Every day, for weeks, they communicated — about life, family, the hurly-burly of the everyday, on one occasion even talking by video. Alice, who told Jenkins she was 37, provided a sympathetic ear. She called Jenkins by endearments and seemed eager to get to know him.
After more than a month, Alice began mentioning crypto investments, particularly something called “liquidity mining.” She said Jenkins “could make money by simply ‘lending’ ” crypto he wasn’t using anyway.
“Dear blueberry, do you know how high its profit is?” she wrote in a message thread that Jenkins provided to The Post.
He asked how it worked. Alice described an operation that was nothing but upside. “Mining is not buying and selling. Like a mine, the mountains are full of ETH, and then we mine,” she said, referring to the Ethereum cryptocurrency.
“I think this is the safest, because the funds are in their own hands,” she added.
All he would need to do, Alice said, was buy a “mining certificate” — only $26, no big deal. Then he could begin depositing crypto to earn returns, a steady trickle of cash on the order of what bank savings accounts used to return decades ago.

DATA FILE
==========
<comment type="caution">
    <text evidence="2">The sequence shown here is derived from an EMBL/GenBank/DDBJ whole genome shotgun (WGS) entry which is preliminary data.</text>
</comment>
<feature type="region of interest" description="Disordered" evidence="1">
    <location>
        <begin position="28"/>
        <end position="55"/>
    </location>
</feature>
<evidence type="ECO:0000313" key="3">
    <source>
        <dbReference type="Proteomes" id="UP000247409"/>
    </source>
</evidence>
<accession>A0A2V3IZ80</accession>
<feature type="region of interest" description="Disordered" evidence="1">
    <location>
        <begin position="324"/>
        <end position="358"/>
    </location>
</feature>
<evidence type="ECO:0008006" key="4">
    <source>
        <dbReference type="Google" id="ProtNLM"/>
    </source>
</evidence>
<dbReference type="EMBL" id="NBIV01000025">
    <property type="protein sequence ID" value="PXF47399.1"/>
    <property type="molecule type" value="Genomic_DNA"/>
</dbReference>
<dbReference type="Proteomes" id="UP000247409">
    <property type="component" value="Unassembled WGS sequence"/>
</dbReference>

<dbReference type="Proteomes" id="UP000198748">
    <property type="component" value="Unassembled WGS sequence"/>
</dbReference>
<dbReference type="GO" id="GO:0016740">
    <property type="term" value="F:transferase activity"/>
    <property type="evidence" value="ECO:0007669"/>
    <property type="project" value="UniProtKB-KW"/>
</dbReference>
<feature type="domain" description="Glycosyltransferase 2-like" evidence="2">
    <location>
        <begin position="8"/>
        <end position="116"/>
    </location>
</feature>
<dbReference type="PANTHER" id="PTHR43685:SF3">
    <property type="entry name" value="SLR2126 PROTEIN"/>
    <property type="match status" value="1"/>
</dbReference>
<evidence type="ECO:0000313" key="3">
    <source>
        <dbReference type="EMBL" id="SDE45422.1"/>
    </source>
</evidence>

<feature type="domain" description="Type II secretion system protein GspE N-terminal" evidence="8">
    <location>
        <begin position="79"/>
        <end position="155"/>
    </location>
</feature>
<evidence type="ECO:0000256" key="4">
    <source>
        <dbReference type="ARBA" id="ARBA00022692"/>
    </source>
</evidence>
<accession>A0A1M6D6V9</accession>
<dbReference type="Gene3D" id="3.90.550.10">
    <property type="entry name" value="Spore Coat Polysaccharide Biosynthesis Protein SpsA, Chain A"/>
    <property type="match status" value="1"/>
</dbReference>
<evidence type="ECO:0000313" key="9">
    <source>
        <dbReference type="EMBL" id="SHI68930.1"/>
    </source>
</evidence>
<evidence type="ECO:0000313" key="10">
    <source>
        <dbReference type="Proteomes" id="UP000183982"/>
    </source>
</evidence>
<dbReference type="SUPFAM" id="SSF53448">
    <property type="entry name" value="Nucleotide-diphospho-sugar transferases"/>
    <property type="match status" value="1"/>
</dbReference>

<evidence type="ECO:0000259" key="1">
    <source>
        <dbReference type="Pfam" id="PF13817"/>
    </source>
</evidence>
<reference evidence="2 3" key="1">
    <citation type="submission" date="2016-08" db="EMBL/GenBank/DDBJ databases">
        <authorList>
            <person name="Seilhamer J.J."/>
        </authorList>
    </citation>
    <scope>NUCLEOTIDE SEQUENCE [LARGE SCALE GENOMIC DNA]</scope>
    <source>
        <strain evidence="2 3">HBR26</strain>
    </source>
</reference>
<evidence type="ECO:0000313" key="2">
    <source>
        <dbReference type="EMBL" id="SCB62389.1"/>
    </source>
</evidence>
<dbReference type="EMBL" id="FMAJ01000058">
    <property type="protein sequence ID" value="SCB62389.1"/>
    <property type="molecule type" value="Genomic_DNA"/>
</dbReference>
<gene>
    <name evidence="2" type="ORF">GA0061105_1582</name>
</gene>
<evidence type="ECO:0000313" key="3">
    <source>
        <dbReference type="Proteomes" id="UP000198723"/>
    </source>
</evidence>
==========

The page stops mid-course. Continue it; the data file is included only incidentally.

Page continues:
Alice suggested Jenkins use Coinbase Wallet, an app made by one of the largest crypto trading exchanges in the United States. She also guided him to “CB-ETH.cc,” a seemingly affiliated website slathered in Coinbase’s signature blue. That site would handle the liquidity mining.
Jenkins was skeptical. He had worked for the New Jersey State Police protecting the State House in Trenton and for a time served as director of security at Resorts World, a casino in Queens, N.Y., about 120 miles north of Absecon. He was used to spotting all kinds of scams, and this smelled like one.
But a Google search confirmed for him…